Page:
In the Gospel of John one central thread is “Seeing.” In chapter one, two disciples begin to follow Jesus and he asks, “What are you looking for?” They ask where are he is staying. He responds, “Come and See.” It is as if Jesus is also addressing you and me, the readers of the Gospel, “Come and See.” As we read the Gospel we begin to “see” Jesus.
In Chapter four, after her encounter at the well of Jacob, the woman runs and invites the town (and the reader as well), “Come and see a man who told me everything I have ever done!” In chapter nine, Jesus heals a blind man and later Jesus asks him, “Do you believe in the Son of Man.” When the blind man responds, “Tell me, so I may believe in him,” to which Jesus says, You have seen him, the one speaking with you. ” In chapter twelve some Greeks approach one of Jesus’ disciples and ask, “we wish to see Jesus.” In chapter fourteen, Jesus tells the disciples that they will know the Father, “From now on you do know him and have seen him.” Jesus is the tangible, visible expression of God, the Father.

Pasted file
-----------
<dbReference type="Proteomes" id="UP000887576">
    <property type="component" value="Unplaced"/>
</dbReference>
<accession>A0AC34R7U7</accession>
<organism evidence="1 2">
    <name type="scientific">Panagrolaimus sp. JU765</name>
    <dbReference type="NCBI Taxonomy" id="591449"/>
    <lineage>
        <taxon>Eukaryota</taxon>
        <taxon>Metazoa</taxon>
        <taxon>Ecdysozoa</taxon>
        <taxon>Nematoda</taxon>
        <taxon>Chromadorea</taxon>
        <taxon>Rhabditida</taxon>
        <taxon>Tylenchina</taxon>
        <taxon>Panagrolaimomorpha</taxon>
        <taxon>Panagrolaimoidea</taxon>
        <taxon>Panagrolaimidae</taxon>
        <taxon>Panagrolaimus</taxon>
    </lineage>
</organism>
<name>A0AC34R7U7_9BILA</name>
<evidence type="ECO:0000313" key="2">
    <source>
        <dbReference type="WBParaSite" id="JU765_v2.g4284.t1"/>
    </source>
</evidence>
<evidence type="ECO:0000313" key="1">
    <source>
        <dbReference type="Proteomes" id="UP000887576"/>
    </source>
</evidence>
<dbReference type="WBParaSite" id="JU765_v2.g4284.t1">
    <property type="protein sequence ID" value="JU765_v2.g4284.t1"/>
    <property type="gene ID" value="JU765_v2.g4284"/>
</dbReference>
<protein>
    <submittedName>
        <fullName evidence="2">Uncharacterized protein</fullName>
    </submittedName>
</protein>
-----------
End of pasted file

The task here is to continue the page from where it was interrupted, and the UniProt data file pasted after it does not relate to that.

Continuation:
The theme of seeing culminates in chapter twenty, when Thomas makes his fateful comment about Jesus’ resurrection, “Unless I see the mark of nails in his hands, I will not believe.” When Jesus reveals himself to Thomas and says, “Put your fingers here and see my hands. Do not doubt but believe,” Thomas confesses his faith, “My Lord and My God.” Jesus then speaks as if to you and me, the readers, “Have you believed because you have seen me. Blessed are those who have not seen and yet have come to believe.”
We may not have visions of Jesus, but we see him in the story of the Gospel and in the lives of God’s children. Thomas was not the first skeptic nor the last. At times, I have similar doubts. Yet as I study God’s word with God’s people, I see Jesus. We bear witness to one another.
How have you seen Jesus today?
Prayer: Open the eyes of my heart, Lord, that I might see and believe.